So, you’ve gone freelance.
Jobs are coming in and you’re booked for months of assignments. All seems well and rosy, your rent and bills are paid and you can even afford a holiday abroad. Some days are so busy that you find yourself wondering if you can even take on more work.
Then the inevitable happens. As the end of your current gig draws near, you start feeling anxious about where you will find your next work.
You’re not alone. For many freelancers, dry spells are common and can be extremely nerve-wracking. Freelance work isn’t guaranteed and to ensure that you always have work on the horizon, you really can’t get complacent. You need to be proactive and be on a constant lookout for opportunities to live and fight another day.
Here’s what you can do when freelance work is drying up.
When gig work starts to ebb, even the most confident freelancers can experience self-doubts. Instead of burrowing deeper into the rabbit hole by going into panic mode, take this time to evaluate what went wrong. Ask your clients for honest feedback. Find out from your sources why you aren’t getting referrals like before. A self-check is always wise to identify the problem. Get help and support. Find other freelancers from groups or online forums and communities, they may have valuable advice for you from their past experiences.
This is also the time to review your current financial situation. How long can you sustain without work? Can you cut back on unnecessary expenses in the meantime? What avenues can get you new work? Do you need to upskill? Questions like these help you think about how you can move forward in your game plan.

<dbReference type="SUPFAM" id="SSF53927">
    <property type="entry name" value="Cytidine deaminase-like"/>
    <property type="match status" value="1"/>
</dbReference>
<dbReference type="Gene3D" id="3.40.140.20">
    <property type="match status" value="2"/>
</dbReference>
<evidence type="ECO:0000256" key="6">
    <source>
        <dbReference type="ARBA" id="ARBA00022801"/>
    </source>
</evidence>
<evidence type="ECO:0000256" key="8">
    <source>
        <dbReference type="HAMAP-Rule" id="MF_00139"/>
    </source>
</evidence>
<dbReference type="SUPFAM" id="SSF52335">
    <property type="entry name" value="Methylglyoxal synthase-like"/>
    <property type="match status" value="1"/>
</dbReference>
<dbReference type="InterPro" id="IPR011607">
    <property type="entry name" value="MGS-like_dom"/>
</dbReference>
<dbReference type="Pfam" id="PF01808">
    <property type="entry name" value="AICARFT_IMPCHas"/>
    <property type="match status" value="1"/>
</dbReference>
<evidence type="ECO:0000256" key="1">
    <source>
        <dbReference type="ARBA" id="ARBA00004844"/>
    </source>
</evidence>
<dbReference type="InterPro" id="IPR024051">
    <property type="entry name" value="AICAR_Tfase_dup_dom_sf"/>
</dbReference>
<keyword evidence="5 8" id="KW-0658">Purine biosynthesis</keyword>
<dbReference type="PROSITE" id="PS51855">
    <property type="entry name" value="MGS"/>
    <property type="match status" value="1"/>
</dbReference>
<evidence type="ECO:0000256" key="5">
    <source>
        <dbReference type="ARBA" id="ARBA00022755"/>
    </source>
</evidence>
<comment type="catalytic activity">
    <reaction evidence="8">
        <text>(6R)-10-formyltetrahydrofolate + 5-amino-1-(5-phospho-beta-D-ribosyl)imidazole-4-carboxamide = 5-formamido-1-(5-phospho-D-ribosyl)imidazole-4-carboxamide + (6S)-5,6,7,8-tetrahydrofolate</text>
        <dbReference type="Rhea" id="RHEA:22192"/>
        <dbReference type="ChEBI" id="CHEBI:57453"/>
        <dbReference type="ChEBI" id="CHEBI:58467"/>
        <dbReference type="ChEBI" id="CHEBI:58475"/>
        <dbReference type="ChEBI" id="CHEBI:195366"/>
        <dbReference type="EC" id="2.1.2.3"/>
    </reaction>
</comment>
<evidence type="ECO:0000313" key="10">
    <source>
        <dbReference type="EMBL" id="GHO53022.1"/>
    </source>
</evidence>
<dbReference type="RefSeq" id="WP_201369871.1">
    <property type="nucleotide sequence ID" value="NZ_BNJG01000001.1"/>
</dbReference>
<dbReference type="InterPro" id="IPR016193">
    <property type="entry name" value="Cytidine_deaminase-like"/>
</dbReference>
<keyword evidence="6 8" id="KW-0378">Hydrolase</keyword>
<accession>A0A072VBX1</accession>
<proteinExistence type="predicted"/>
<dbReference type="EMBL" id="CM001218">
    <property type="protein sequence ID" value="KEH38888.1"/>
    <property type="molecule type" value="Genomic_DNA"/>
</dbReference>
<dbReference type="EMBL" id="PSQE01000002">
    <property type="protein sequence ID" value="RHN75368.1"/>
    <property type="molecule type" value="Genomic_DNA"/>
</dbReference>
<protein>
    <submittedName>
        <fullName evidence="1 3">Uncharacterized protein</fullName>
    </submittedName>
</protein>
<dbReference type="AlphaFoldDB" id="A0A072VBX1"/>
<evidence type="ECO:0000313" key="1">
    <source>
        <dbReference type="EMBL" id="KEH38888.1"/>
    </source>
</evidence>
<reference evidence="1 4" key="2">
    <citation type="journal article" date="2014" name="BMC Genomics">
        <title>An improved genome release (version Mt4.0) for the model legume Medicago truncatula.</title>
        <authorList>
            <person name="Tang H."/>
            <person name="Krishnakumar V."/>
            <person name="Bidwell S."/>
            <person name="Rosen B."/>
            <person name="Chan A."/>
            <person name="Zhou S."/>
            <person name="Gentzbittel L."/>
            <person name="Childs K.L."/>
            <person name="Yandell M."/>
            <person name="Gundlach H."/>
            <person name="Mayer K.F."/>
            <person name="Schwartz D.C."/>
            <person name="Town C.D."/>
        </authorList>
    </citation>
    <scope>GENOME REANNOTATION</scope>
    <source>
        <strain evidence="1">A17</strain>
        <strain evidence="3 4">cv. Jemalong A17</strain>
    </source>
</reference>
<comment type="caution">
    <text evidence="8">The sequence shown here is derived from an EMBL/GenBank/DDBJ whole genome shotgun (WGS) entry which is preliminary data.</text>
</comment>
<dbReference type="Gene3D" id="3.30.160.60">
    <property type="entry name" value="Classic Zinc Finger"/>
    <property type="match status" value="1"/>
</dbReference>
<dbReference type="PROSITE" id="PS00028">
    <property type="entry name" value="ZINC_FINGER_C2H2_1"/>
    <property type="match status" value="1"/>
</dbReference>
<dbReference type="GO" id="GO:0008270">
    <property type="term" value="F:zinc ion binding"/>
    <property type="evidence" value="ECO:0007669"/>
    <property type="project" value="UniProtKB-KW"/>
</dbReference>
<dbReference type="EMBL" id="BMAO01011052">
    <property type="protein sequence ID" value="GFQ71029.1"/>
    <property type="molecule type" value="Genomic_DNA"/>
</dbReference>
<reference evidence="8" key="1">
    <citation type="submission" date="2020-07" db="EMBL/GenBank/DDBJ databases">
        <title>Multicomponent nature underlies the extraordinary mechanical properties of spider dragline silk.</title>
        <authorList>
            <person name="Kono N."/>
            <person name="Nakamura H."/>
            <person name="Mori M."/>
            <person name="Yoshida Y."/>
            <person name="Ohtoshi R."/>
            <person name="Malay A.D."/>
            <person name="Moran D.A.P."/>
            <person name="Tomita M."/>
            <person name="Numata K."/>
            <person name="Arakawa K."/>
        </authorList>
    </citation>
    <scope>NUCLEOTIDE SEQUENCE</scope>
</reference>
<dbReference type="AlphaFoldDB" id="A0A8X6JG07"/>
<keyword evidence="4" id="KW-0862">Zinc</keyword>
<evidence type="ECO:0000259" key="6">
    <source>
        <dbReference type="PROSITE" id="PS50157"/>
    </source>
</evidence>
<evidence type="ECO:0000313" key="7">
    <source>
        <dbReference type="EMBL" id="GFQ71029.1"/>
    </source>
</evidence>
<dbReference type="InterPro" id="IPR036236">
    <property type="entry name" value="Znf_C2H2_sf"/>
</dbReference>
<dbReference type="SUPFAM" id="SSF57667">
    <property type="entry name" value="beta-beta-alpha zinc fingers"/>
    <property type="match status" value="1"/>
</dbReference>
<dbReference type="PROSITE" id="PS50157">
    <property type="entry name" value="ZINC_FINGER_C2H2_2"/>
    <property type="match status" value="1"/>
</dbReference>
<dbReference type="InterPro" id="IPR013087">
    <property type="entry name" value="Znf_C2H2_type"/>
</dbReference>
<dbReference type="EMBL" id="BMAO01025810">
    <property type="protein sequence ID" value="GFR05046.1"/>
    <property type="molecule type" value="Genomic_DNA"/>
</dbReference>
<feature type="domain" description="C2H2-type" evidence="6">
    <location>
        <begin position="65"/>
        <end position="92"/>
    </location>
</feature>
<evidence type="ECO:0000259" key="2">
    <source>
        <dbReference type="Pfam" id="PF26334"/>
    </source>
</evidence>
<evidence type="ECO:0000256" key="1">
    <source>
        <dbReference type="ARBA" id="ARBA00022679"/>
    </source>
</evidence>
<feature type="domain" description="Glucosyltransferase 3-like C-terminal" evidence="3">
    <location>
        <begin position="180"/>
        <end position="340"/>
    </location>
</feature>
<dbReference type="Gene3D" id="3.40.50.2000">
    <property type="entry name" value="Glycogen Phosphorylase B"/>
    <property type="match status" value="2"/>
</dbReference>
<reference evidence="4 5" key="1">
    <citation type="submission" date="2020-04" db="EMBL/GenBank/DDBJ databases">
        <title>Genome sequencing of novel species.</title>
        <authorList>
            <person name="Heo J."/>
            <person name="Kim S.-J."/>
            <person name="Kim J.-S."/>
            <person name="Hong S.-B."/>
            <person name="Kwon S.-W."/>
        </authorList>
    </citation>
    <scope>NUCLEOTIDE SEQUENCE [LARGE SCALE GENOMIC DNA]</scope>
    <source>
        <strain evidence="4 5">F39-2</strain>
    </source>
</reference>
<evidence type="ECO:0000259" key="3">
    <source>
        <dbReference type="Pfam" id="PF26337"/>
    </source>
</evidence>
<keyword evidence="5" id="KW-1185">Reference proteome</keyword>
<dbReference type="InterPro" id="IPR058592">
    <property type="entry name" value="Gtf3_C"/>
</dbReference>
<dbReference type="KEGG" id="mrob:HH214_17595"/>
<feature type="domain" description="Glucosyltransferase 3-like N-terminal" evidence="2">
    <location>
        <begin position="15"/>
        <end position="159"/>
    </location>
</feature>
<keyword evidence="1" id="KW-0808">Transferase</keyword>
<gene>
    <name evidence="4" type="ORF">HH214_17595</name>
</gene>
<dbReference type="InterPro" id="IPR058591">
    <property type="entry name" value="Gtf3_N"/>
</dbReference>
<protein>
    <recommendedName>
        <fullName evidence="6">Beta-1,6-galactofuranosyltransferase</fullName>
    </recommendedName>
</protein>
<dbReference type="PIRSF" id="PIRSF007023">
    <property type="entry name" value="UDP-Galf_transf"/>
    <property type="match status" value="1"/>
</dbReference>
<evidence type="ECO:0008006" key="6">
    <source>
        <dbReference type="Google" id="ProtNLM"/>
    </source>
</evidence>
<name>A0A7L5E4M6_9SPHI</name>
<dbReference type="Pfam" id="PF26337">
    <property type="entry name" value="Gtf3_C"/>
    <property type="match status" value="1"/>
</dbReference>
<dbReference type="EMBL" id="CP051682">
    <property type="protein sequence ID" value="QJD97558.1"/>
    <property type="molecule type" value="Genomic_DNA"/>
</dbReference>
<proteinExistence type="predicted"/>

Spring cleaning your business is a chance to hit that reset button on your gig career. Now’s the time to pay attention to all the tasks that you had put off when you were busy. Sort out your accounting, taxation, invoices, and bill your clients. When all these administrative tasks are resolved, you’ll be in a better state of mind to plan your next move.
Add your most recent achievements and gig work experience to your resume. Update your profile on LinkedIn and other work marketplaces to stand out from your competition. An outdated profile will most definitely be overlooked by hirers and what you need right now is a spotlight on your professional achievements. Most importantly, are you making it clear on your profile that you are available and actively looking for work? Remember, a clear call to action will determine if you get work (and pay) or none.
All businesses need a review now and then. As a freelancer, your business is YOU. That makes it even more important to evaluate your business model to determine if it needs any changes. Are you undercharging for your services? Are your services still relevant or do you need upskilling in some areas? Perhaps coaching can help in some aspects of your business. Can you utilize a subscription model to scale your business?
Do clients want something else other than what you are currently offering? Is there an opportunity to partner with someone else for a synergistic offering? For instance, a marketeer could join forces with a developer and a designer to provide companies with branding, web design & development, and SEO services. Take a look at your previous and current gigs, are they all project-based? Are there ways to get your clients on a retainer?